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Thoughts on “The Women of the Cousins’ War” by Philippa Gregory, David Baldwin, & Michael Jones

I received The Women of the Cousins’ War by Philippa Gregory, David Baldwin, and Michael Jones from the publisher for review.

About the Book:

The Women of the Cousins' War by Philippa GregoryThe Women of the Cousins’ War examines the three women behind Philippa Gregory’s Wars of the Roses novels: Jacquetta, the Duchess of Bedford; Elizabeth Woodville, Jacquetta’s daughter and the wife of Edward IV; and Margaret Beaufort, Henry VII’s mother. A different historian authored each of three essays, one about woman. The book begins with an essay by Gregory about the nature of history and how it compares with historical fiction.

My Thoughts:

I don’t read a lot of non-fiction history. Many of you probably know that by now. I’ve always been intimidated by it, assuming it to be far too dense to make for enjoyable reading. And I’m sure lots of it is! But The Women of the Cousins’ War showed me that there’s at least a little out there that’s both accessible and enjoyable.

In her introduction, Gregory states that the book is aimed at the “general reader” (p. 36). There are no footnotes; the authors opted instead to list their sources at the end of each essay. Though some details of politics and wars and such are necessary, of course, all three historians refrained from diving too deeply into the minutia that probably tempted them. Family trees, maps, and lists of battles are provided, should you be interested, but an ability to decipher them is not a prerequisite for enjoying the book. As a novice history reader, I had no trouble with The Women of the Cousins’ War.

The book begins with an essay by Gregory in which she discusses history and historical fiction, explaining they aren’t actually so different from one another after all. She also shares a bit about why she chooses to focus on historical women:

“If a woman is interested in her own struggle into identity and power, then she will be interested in other women. The lives of these, the other women, show me what a woman can do even without formal power, education, or rights, in a world dominated by men. They are inspirational examples of the strength of the female spirit” (p. 6).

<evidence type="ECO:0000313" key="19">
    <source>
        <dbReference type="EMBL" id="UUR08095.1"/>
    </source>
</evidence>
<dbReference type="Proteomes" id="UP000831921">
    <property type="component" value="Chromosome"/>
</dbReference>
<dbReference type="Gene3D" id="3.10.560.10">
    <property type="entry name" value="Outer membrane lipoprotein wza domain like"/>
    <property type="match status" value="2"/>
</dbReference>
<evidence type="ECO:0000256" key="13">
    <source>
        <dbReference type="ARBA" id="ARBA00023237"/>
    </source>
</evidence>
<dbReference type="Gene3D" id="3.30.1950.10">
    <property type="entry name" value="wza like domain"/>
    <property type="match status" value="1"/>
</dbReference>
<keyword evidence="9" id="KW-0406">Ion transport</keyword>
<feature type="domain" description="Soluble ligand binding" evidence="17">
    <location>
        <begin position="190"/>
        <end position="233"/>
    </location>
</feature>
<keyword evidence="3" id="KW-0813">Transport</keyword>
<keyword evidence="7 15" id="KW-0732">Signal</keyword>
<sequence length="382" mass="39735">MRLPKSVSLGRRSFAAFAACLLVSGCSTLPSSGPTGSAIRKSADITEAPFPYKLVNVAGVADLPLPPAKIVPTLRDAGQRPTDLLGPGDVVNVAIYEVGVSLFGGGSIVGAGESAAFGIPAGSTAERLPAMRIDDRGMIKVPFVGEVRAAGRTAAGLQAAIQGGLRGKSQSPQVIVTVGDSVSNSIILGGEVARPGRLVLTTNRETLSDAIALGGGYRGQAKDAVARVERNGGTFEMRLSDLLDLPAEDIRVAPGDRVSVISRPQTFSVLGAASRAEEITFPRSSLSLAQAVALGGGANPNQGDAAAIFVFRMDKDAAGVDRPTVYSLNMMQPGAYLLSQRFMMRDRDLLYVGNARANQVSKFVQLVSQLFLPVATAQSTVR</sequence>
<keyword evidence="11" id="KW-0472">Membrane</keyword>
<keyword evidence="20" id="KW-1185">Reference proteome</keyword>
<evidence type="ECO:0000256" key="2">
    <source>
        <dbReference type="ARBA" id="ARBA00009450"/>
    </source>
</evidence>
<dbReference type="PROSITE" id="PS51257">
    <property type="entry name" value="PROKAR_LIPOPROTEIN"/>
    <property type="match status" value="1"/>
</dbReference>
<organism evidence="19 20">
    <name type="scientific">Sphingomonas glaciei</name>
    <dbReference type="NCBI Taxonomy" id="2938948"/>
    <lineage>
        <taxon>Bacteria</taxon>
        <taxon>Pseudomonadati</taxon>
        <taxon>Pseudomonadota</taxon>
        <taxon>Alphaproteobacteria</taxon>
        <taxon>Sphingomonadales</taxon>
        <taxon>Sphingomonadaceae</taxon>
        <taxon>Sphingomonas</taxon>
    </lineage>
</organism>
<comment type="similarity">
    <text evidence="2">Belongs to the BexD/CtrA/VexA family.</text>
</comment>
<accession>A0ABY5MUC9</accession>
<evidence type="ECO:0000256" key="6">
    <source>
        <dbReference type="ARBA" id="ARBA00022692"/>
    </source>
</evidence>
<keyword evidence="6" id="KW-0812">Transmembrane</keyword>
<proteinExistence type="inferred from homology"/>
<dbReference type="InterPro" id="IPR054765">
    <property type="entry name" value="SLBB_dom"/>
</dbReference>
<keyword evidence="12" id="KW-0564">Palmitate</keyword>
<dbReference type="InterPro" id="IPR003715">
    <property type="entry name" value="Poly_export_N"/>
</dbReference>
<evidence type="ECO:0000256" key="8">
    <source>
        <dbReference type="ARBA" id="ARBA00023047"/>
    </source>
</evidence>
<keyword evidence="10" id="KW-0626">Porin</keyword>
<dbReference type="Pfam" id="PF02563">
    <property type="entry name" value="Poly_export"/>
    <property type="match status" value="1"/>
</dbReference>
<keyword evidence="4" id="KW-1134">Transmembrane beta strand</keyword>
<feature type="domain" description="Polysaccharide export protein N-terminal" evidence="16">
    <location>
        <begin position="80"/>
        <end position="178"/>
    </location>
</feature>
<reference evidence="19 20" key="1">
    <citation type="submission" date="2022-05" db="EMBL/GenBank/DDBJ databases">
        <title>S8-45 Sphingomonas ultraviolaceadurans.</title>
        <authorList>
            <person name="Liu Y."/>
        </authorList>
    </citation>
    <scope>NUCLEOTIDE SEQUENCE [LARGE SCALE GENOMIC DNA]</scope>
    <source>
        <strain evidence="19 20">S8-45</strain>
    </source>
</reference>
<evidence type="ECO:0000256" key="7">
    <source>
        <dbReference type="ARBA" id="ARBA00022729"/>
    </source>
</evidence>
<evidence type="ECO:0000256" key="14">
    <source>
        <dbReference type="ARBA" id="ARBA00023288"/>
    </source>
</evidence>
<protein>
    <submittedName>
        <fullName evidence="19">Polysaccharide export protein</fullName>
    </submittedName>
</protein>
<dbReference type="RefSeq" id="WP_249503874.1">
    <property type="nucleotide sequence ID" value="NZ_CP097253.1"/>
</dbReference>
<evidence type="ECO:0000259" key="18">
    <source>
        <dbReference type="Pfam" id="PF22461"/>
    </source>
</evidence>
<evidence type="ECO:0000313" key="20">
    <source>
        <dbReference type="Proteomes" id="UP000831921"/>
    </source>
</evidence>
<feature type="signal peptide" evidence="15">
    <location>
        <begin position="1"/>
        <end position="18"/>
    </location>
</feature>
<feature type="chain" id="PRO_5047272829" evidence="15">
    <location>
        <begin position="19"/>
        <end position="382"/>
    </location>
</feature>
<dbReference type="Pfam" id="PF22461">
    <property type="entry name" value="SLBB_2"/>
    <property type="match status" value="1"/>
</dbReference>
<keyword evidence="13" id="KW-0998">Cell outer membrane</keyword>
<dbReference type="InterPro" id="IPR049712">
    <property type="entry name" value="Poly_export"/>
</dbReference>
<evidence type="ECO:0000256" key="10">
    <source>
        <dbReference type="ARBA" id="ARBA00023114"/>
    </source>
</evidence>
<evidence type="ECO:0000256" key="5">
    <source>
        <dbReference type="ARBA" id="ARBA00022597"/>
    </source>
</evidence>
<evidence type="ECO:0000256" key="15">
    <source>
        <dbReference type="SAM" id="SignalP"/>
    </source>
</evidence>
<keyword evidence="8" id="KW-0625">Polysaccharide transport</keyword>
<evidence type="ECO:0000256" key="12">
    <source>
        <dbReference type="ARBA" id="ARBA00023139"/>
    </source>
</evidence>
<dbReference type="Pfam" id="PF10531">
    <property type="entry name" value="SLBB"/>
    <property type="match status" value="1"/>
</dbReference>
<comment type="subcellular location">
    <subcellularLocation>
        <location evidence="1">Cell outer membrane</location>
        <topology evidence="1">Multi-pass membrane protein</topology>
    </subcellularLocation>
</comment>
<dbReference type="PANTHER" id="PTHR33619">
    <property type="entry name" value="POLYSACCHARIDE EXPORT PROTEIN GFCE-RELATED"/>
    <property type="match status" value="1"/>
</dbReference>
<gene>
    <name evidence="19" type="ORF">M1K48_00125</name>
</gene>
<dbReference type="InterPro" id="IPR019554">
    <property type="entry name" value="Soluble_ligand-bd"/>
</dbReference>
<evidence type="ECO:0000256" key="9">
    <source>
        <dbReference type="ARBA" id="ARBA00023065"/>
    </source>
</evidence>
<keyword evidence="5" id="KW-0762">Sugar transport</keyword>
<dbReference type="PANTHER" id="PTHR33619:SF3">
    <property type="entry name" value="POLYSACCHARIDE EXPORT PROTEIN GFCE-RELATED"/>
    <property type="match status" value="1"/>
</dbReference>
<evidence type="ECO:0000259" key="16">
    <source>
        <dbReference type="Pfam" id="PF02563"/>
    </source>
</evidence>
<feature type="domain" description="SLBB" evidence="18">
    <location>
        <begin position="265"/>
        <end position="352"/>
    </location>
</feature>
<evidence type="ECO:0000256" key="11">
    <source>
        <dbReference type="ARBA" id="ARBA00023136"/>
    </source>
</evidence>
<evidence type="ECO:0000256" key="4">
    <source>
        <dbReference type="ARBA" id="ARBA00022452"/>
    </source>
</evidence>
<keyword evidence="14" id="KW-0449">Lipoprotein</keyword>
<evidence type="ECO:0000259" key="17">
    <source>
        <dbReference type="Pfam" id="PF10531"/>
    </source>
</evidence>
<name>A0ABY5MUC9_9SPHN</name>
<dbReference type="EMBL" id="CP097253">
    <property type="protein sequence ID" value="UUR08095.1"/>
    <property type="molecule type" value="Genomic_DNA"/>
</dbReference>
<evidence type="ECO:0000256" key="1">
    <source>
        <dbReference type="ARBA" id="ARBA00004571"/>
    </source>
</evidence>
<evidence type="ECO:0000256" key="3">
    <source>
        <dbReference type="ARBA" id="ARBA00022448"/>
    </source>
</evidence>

The three women examined in this book certainly demonstrate those abilities.

There are a lot of Elizabeths and Margarets and Edwards and Edmunds and Richards running around in The Women of the Cousins’ War, which could, at points, lead to a bit of confusion. (If you think War and Peace has a lot of characters, just try medieval politics!) It didn’t help that people were continuously changing their titles, getting (re)married, naming children after relatives, and so on. All three historians did a decent job keeping everyone straight for the reader, though I felt Gregory outshone Baldwin and Jones just a bit in that respect.

All three also did a nice job humanizing their subjects, imagining feelings and reactions as inferred from historical “fact.” I wouldn’t go so far as to say the essays read like novellas, but for the most part, there was a thread of story onto which the drier factual beads were strung. Because the three women lived around the same time and crossed paths during their lives, it was interesting to see some of the same events from different perspectives.

I also appreciated the few times the authors threw in connections to other figures I knew. It helped me place people and events on a clearer timeline. For instance, two of the authors mentioned Chaucer. Did you know that Anthony Woodville, Jacquetta’s son and Elizabeth’s brother, invited William Caxton, pioneer of the printing process, to England and sponsored the first published book in England in 1477: Chaucer’s Canterbury Tales? Maybe it’s just the bibliophile in me, but I found that fascinating!

I’m not sure history veterans would be blown away by The Women of the Cousins’ War, but then, the book is not written for them. If you enjoy historical fiction or are interested in trying some history, I think this trio of essays would make a good place to start.

Those are my thoughts. Check out The Women of the Cousins’ War by Philippa Gregory, David Baldwin, and Michael Jones on Goodreads or LibraryThing, or read other bloggers’ reviews:

Did I miss your review? Please let me know!

Your Turn!

What other accessible history would you recommend to me? I’d like to try some more!

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  • http://www.ragingbibliomania.net/ zibilee

    I am glad to see that you liked this one, and I think that all three authors did a really good job making their subject accessible and interesting. I do agree with you that Gregory’s sections seemed more thoughtful and integrated than the other two, but really, I had no problem understanding any of the sections. It’s nice to see your review, which was excellent, and to hear that reading this was such a positive experience for you! Thanks for sharing your thoughts!

  • http://shereadsnovels.wordpress.com Helen

    I received a review copy of this book too but haven’t had time to read it yet. I love historical fiction but don’t read much non-fiction, so I’m glad to hear you thought this one was accessible.

  • http://www.readinasinglesitting.com Stephanie @ Read in a Single Sitting

    I don’t read a lot of non-fiction for the same reason, but this one sounds great. I love that it’s focused around women, too.